Because he only mentioned the time he invested and the existing bottom-of-the-barrel pricing as the reasons all software shops should raise prices, I have to say his logic is mostly flawed.
When I am looking to download a new app, I can never tell from the description and screenshots if it's good or not, so the question is always - "What if it's crap". With an app that costs 0.99, the answer is simple - "Let's try it and see", so it's effectively a very cheap trial ... that just happens to come with a free full version. I would've readily paid more for latter, but I already got it and it was free, so what's not to like. This is why in-app upgrades would seem a natural way to convert people who like your app into paying customers. Let everyone kick the tires and let those who like it move on to a full version.
tl;dr - Indeed start charging more, but through in-app upgrades.
(Though it only looks at xbox 360 games)
You could just as easily rewrite the conclusion to be "companies who knows their game is crap often choose to make a demo". Without a more sophisticated statistical analysis, it's every bit as valid.
Personally, if I play a game and see how its core game mechanics work then I am much less likely to purchase it.
A lot of my game purchases are impulsive — I see something cool in the trailer and want to try it. Once I've tried it I lose interest. Demos give me the opportunity to lose interest without purchasing the game.
When I know I really want to play a game all the way through I will always purchase it without trying the demo (if available). So in my limited gaming experience demos have never been a step to a sale.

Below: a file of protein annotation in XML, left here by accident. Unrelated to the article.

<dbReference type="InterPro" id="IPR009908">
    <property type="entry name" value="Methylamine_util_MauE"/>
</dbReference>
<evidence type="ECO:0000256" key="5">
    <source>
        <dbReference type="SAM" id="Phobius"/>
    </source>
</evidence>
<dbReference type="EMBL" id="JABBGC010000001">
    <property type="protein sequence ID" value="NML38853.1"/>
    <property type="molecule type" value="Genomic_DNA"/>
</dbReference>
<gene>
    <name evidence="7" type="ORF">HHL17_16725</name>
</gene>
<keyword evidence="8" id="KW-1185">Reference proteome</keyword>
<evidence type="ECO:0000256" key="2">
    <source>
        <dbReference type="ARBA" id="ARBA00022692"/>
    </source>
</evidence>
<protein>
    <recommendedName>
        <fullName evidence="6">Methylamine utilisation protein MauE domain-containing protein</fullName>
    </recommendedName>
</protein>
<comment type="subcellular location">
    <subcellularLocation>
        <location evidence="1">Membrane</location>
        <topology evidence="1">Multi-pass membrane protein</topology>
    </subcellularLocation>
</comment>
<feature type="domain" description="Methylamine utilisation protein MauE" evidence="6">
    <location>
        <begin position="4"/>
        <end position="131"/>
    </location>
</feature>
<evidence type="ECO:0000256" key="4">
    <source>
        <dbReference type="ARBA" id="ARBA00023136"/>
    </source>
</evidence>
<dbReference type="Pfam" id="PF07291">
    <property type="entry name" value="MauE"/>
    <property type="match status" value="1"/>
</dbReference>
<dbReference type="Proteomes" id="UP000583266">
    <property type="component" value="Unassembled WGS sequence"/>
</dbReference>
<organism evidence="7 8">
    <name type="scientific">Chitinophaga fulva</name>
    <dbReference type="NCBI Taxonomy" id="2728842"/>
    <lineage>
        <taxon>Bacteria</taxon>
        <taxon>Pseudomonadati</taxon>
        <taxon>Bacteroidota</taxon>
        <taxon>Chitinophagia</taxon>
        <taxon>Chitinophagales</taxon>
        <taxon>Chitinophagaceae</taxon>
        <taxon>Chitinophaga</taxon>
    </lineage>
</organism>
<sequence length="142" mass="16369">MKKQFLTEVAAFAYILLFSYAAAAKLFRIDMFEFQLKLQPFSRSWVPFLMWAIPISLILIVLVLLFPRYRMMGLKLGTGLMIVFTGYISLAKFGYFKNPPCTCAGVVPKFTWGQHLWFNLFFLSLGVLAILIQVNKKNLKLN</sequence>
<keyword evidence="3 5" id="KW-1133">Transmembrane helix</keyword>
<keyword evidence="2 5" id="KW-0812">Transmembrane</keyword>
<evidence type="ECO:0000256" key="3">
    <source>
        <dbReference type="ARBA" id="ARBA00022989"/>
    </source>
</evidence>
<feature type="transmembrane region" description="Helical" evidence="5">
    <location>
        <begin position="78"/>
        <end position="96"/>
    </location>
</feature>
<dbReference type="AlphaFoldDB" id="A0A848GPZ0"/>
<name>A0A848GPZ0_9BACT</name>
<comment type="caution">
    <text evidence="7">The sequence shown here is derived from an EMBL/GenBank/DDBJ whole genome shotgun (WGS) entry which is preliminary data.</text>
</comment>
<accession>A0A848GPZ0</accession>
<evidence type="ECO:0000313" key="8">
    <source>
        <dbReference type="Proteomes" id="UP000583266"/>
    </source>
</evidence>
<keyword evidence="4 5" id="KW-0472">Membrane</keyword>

Any number of things you could take into account.
You can see this in practice by watching MMOs after the first month many of them will lose tons of customers because now everyone knows the game is bad and not living to the hype.
Whereabouts you can see good ones such as WoW (or even Diablo 3) which will keep adding more users.
And the article also states that marketing budgets are not taken into account in the research. High-profile games are marketed more widely, and don't need demos, leading to the result that games without demos sell better.
The author seems bothered by the multitude of negative reviews and support requests generated by a cheap app. Not all of these are bad - in fact they are real-world user tests and are useful for debugging and improving the app.
I propose having a free version for those who want to try out the app, with a caveat that users who need better support and more frequent upgrades should try out the paid app instead.